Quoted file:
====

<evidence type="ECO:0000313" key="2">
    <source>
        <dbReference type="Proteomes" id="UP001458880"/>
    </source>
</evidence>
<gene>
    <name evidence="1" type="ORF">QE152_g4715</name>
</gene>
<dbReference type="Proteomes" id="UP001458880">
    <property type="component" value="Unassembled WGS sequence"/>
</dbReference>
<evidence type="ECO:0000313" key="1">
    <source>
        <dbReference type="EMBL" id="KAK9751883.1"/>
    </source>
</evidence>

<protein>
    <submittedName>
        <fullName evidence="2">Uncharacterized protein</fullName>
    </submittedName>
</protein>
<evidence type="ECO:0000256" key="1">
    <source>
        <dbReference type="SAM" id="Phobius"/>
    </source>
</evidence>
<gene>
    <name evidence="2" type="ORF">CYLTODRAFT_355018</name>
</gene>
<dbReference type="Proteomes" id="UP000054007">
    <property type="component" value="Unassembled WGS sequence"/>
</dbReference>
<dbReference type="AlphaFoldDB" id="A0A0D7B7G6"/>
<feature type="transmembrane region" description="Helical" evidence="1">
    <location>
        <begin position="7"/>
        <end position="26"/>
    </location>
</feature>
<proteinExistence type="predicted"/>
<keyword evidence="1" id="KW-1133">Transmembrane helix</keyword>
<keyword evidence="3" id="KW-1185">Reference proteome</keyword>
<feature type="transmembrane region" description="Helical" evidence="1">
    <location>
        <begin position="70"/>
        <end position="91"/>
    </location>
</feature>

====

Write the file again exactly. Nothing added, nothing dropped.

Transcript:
<evidence type="ECO:0000313" key="2">
    <source>
        <dbReference type="Proteomes" id="UP001458880"/>
    </source>
</evidence>
<gene>
    <name evidence="1" type="ORF">QE152_g4715</name>
</gene>
<dbReference type="Proteomes" id="UP001458880">
    <property type="component" value="Unassembled WGS sequence"/>
</dbReference>
<evidence type="ECO:0000313" key="1">
    <source>
        <dbReference type="EMBL" id="KAK9751883.1"/>
    </source>
</evidence>

<protein>
    <submittedName>
        <fullName evidence="2">Uncharacterized protein</fullName>
    </submittedName>
</protein>
<evidence type="ECO:0000256" key="1">
    <source>
        <dbReference type="SAM" id="Phobius"/>
    </source>
</evidence>
<gene>
    <name evidence="2" type="ORF">CYLTODRAFT_355018</name>
</gene>
<dbReference type="Proteomes" id="UP000054007">
    <property type="component" value="Unassembled WGS sequence"/>
</dbReference>
<dbReference type="AlphaFoldDB" id="A0A0D7B7G6"/>
<feature type="transmembrane region" description="Helical" evidence="1">
    <location>
        <begin position="7"/>
        <end position="26"/>
    </location>
</feature>
<proteinExistence type="predicted"/>
<keyword evidence="1" id="KW-1133">Transmembrane helix</keyword>
<keyword evidence="3" id="KW-1185">Reference proteome</keyword>
<feature type="transmembrane region" description="Helical" evidence="1">
    <location>
        <begin position="70"/>
        <end position="91"/>
    </location>
</feature>